Credit cards can be both a boon and a curse. If you're strapped for cash and really want to make that purchase, you can charge it and pay it off later. And if you have a rewards card, it may be even better because you can collect points or cash back. But, if you're prone to carrying a balance, you'll have to wait longer to pay it off because of the hefty interest that some companies charge.
In fact, consumer credit card debt is expected to reach $4 trillion by the end of 2018, according to CNBC. Americans were paying as much as $104 billion in interest and fees combined by the end of March 2018. That's no surprise since the Federal Reserve reported in May 2018 that the average interest rate on a credit card was an astronomical 14.1%, and some can run as high as 30%. So if you find it hard to get ahead with that kind of baggage, know that you're not alone.
But it may help lessen the impact of credit card debt on your finances if you were better able to understand just how interest and rates work. Here are some basic notes to help you as you lower your credit card debt.
What Is Interest?
Interest, typically expressed as an annual percentage rate (APR), is the fee paid for the privilege of borrowing money. This fee is the price a person pays for the ability to spend money today that would otherwise take time to accumulate. Conversely, if you were lending the money, that fee/interest compensates you for giving up the ability to spend that money today.
Interest is only charged on the money you owe at the end of each month. So, if you're not one of the fortunate ones who can pay off the balance each month, you will incur interest. Carrying a balance will come with extra fees. But those charges differ based on what you charge to your credit card. If you do a cash advance or a balance transfer, you may end up paying a higher rate of interest and other fees on those charges, compared to simple purchases.
Some credit cards come with variable rates, so be sure to check the fine print. This means that the interest rate changes with the prime rate. Prime is the interest rate set by your lender, which is a few points higher than the federal funds rate, set by the Fed. If that rate goes up, your credit card rate will too. So keep that in mind when you're using your card.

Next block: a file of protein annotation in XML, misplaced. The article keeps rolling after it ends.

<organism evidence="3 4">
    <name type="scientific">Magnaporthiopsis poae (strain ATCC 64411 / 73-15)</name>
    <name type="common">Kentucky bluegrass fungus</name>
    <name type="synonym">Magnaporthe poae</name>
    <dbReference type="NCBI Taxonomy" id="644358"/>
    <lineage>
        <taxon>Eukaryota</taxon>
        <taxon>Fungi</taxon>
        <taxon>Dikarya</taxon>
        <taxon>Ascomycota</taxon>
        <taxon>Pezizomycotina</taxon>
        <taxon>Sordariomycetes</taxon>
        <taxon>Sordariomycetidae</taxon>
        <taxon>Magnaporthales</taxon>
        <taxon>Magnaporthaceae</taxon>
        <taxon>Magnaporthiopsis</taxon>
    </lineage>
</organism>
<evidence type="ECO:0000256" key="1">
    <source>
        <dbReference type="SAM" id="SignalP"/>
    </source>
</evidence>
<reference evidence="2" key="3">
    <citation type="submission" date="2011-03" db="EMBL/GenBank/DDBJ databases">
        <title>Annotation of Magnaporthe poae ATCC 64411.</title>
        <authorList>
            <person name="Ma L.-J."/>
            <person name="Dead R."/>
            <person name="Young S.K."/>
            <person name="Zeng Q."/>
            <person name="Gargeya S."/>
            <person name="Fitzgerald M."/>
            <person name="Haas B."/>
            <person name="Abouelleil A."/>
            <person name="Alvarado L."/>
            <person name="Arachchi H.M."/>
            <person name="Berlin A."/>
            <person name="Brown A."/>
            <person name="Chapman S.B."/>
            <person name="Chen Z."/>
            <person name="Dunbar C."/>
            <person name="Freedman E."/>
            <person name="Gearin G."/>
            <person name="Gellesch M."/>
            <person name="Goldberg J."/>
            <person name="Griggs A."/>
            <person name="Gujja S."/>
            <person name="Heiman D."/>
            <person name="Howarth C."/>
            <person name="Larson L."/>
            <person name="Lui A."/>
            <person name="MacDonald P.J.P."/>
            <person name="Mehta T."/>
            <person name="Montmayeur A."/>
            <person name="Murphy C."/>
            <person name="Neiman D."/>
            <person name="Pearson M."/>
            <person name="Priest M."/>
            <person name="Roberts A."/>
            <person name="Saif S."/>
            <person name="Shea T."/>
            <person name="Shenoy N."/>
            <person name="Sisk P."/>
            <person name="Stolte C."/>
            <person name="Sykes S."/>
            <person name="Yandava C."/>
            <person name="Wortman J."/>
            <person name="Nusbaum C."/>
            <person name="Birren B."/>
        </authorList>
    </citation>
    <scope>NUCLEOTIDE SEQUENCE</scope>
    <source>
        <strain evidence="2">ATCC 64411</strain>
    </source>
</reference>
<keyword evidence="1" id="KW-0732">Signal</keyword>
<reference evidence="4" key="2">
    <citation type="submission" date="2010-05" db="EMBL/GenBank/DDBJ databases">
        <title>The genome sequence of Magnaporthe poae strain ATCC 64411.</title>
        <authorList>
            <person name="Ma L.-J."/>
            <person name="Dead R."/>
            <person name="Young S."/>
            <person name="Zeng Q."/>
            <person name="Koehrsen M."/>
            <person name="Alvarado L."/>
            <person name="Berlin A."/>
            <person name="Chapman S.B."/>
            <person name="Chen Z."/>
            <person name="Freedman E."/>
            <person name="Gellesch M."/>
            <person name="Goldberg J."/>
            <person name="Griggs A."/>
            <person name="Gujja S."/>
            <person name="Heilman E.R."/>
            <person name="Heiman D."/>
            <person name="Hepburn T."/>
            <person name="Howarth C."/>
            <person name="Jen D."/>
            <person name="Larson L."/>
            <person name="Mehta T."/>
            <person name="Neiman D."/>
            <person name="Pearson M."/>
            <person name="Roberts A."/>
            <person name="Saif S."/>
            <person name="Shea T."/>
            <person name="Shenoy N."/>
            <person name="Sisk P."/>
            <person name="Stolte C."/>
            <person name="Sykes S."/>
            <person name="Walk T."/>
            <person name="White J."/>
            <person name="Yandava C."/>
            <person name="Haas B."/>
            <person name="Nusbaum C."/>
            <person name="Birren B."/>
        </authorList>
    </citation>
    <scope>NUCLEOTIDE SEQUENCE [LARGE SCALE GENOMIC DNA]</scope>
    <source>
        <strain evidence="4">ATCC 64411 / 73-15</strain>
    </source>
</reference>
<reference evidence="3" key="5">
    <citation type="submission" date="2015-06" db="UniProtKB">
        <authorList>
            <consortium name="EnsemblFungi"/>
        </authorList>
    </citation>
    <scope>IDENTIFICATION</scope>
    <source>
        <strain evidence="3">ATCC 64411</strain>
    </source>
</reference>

(For more, read Understanding the Time Value of Money.)
Understanding Credit Card Interest
How is Interest Calculated?
The interest rate that you see on your statement or terms and conditions of your card is noted in annual terms. The cardholder will determine your purchases based on the daily rate, which is your interest rate divided by 365. The credit card company will then use that daily figure and multiply that by your balance at the end of each day.
For example, if your card comes with a rate of 16% annually, the daily rate would be 0.044%. If you had a balance of $500, you would incur $0.22 in interest for a total of $500.22 the next day. That process continues as you make new purchases until the end of the month. If you had a balance of $500 at the beginning of the month and no other charges, you would end up with a bill of $506.60 with interest.
Two Interest Scenarios
The average credit card debt carried by U.S. households in July 2018 was $8,395. In fact, credit card debt accounts for a very sizable chunk of total revolving consumer debt, which hit nearly $1.04 trillion as of July 2018. Clearly, credit cards are an important part of our day-to-day lives, which is why it’s important to understand the effect of that interest on the total you pay.
Let’s say John and Jane both have $2,000 debt on their credit cards, which require a minimum payment of 3%, or $10, whichever is higher. Both are strapped for cash, but Jane manages to pay an extra $10 on top of her minimum monthly payments. John pays only the minimum.